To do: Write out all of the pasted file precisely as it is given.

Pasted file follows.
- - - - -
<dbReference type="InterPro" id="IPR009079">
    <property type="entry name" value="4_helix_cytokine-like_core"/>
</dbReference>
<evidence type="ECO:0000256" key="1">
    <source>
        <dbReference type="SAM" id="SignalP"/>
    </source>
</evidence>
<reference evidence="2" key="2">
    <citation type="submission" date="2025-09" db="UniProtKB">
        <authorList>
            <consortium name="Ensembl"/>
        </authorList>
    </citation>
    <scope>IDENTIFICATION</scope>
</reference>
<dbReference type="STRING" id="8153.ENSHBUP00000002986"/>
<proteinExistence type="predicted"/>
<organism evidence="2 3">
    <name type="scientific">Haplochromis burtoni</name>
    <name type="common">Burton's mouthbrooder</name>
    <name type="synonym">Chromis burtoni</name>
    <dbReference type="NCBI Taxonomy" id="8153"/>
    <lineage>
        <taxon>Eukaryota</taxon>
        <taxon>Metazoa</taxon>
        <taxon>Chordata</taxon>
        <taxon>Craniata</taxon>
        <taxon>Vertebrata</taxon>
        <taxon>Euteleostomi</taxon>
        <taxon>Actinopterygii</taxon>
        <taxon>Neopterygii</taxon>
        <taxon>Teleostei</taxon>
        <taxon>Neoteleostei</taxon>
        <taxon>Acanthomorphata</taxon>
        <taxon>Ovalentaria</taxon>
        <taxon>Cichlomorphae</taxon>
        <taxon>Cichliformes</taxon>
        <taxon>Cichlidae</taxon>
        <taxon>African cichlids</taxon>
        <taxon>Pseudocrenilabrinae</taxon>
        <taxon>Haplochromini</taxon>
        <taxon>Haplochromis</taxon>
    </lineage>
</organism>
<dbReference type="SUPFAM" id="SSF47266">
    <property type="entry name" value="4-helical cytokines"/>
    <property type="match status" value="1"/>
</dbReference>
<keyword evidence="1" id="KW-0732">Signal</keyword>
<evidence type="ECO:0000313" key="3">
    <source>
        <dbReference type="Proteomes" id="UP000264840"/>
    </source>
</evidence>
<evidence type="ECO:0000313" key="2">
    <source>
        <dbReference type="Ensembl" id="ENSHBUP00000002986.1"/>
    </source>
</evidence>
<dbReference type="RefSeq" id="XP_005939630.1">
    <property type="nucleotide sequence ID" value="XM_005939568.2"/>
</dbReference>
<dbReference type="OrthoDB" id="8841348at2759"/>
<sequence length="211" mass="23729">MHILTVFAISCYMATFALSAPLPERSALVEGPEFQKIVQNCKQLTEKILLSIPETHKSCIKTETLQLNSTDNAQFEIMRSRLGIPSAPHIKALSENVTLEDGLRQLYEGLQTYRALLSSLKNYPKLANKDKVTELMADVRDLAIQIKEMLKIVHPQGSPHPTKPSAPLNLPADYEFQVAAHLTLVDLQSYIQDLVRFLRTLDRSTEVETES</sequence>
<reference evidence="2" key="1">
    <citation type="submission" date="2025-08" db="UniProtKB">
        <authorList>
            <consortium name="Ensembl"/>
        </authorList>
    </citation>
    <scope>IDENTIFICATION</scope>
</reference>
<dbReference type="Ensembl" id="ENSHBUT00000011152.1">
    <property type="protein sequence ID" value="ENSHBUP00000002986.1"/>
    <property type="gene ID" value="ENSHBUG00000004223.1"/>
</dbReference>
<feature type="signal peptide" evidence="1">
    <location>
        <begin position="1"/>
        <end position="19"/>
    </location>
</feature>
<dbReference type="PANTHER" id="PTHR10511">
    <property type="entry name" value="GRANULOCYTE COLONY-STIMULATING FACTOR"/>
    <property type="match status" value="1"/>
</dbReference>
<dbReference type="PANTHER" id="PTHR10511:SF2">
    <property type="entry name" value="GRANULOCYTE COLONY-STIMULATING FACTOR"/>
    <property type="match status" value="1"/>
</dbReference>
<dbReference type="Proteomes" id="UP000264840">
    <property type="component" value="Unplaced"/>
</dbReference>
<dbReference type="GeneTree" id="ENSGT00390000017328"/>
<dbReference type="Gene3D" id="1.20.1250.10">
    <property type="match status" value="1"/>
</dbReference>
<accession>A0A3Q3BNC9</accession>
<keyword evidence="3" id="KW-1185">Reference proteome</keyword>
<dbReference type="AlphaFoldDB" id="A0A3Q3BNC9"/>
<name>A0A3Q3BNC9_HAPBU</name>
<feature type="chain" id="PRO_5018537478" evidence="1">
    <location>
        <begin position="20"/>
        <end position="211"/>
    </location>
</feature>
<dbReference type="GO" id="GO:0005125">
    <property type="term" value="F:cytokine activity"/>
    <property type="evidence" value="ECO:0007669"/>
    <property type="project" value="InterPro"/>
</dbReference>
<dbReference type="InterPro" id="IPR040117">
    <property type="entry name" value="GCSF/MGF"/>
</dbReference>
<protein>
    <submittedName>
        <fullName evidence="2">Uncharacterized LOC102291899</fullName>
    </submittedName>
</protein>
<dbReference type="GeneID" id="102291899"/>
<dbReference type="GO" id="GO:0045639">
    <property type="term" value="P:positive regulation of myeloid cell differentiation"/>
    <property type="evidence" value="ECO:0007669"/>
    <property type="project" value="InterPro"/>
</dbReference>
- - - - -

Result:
<dbReference type="InterPro" id="IPR009079">
    <property type="entry name" value="4_helix_cytokine-like_core"/>
</dbReference>
<evidence type="ECO:0000256" key="1">
    <source>
        <dbReference type="SAM" id="SignalP"/>
    </source>
</evidence>
<reference evidence="2" key="2">
    <citation type="submission" date="2025-09" db="UniProtKB">
        <authorList>
            <consortium name="Ensembl"/>
        </authorList>
    </citation>
    <scope>IDENTIFICATION</scope>
</reference>
<dbReference type="STRING" id="8153.ENSHBUP00000002986"/>
<proteinExistence type="predicted"/>
<organism evidence="2 3">
    <name type="scientific">Haplochromis burtoni</name>
    <name type="common">Burton's mouthbrooder</name>
    <name type="synonym">Chromis burtoni</name>
    <dbReference type="NCBI Taxonomy" id="8153"/>
    <lineage>
        <taxon>Eukaryota</taxon>
        <taxon>Metazoa</taxon>
        <taxon>Chordata</taxon>
        <taxon>Craniata</taxon>
        <taxon>Vertebrata</taxon>
        <taxon>Euteleostomi</taxon>
        <taxon>Actinopterygii</taxon>
        <taxon>Neopterygii</taxon>
        <taxon>Teleostei</taxon>
        <taxon>Neoteleostei</taxon>
        <taxon>Acanthomorphata</taxon>
        <taxon>Ovalentaria</taxon>
        <taxon>Cichlomorphae</taxon>
        <taxon>Cichliformes</taxon>
        <taxon>Cichlidae</taxon>
        <taxon>African cichlids</taxon>
        <taxon>Pseudocrenilabrinae</taxon>
        <taxon>Haplochromini</taxon>
        <taxon>Haplochromis</taxon>
    </lineage>
</organism>
<dbReference type="SUPFAM" id="SSF47266">
    <property type="entry name" value="4-helical cytokines"/>
    <property type="match status" value="1"/>
</dbReference>
<keyword evidence="1" id="KW-0732">Signal</keyword>
<evidence type="ECO:0000313" key="3">
    <source>
        <dbReference type="Proteomes" id="UP000264840"/>
    </source>
</evidence>
<evidence type="ECO:0000313" key="2">
    <source>
        <dbReference type="Ensembl" id="ENSHBUP00000002986.1"/>
    </source>
</evidence>
<dbReference type="RefSeq" id="XP_005939630.1">
    <property type="nucleotide sequence ID" value="XM_005939568.2"/>
</dbReference>
<dbReference type="OrthoDB" id="8841348at2759"/>
<sequence length="211" mass="23729">MHILTVFAISCYMATFALSAPLPERSALVEGPEFQKIVQNCKQLTEKILLSIPETHKSCIKTETLQLNSTDNAQFEIMRSRLGIPSAPHIKALSENVTLEDGLRQLYEGLQTYRALLSSLKNYPKLANKDKVTELMADVRDLAIQIKEMLKIVHPQGSPHPTKPSAPLNLPADYEFQVAAHLTLVDLQSYIQDLVRFLRTLDRSTEVETES</sequence>
<reference evidence="2" key="1">
    <citation type="submission" date="2025-08" db="UniProtKB">
        <authorList>
            <consortium name="Ensembl"/>
        </authorList>
    </citation>
    <scope>IDENTIFICATION</scope>
</reference>
<dbReference type="Ensembl" id="ENSHBUT00000011152.1">
    <property type="protein sequence ID" value="ENSHBUP00000002986.1"/>
    <property type="gene ID" value="ENSHBUG00000004223.1"/>
</dbReference>
<feature type="signal peptide" evidence="1">
    <location>
        <begin position="1"/>
        <end position="19"/>
    </location>
</feature>
<dbReference type="PANTHER" id="PTHR10511">
    <property type="entry name" value="GRANULOCYTE COLONY-STIMULATING FACTOR"/>
    <property type="match status" value="1"/>
</dbReference>
<dbReference type="PANTHER" id="PTHR10511:SF2">
    <property type="entry name" value="GRANULOCYTE COLONY-STIMULATING FACTOR"/>
    <property type="match status" value="1"/>
</dbReference>
<dbReference type="Proteomes" id="UP000264840">
    <property type="component" value="Unplaced"/>
</dbReference>
<dbReference type="GeneTree" id="ENSGT00390000017328"/>
<dbReference type="Gene3D" id="1.20.1250.10">
    <property type="match status" value="1"/>
</dbReference>
<accession>A0A3Q3BNC9</accession>
<keyword evidence="3" id="KW-1185">Reference proteome</keyword>
<dbReference type="AlphaFoldDB" id="A0A3Q3BNC9"/>
<name>A0A3Q3BNC9_HAPBU</name>
<feature type="chain" id="PRO_5018537478" evidence="1">
    <location>
        <begin position="20"/>
        <end position="211"/>
    </location>
</feature>
<dbReference type="GO" id="GO:0005125">
    <property type="term" value="F:cytokine activity"/>
    <property type="evidence" value="ECO:0007669"/>
    <property type="project" value="InterPro"/>
</dbReference>
<dbReference type="InterPro" id="IPR040117">
    <property type="entry name" value="GCSF/MGF"/>
</dbReference>
<protein>
    <submittedName>
        <fullName evidence="2">Uncharacterized LOC102291899</fullName>
    </submittedName>
</protein>
<dbReference type="GeneID" id="102291899"/>
<dbReference type="GO" id="GO:0045639">
    <property type="term" value="P:positive regulation of myeloid cell differentiation"/>
    <property type="evidence" value="ECO:0007669"/>
    <property type="project" value="InterPro"/>
</dbReference>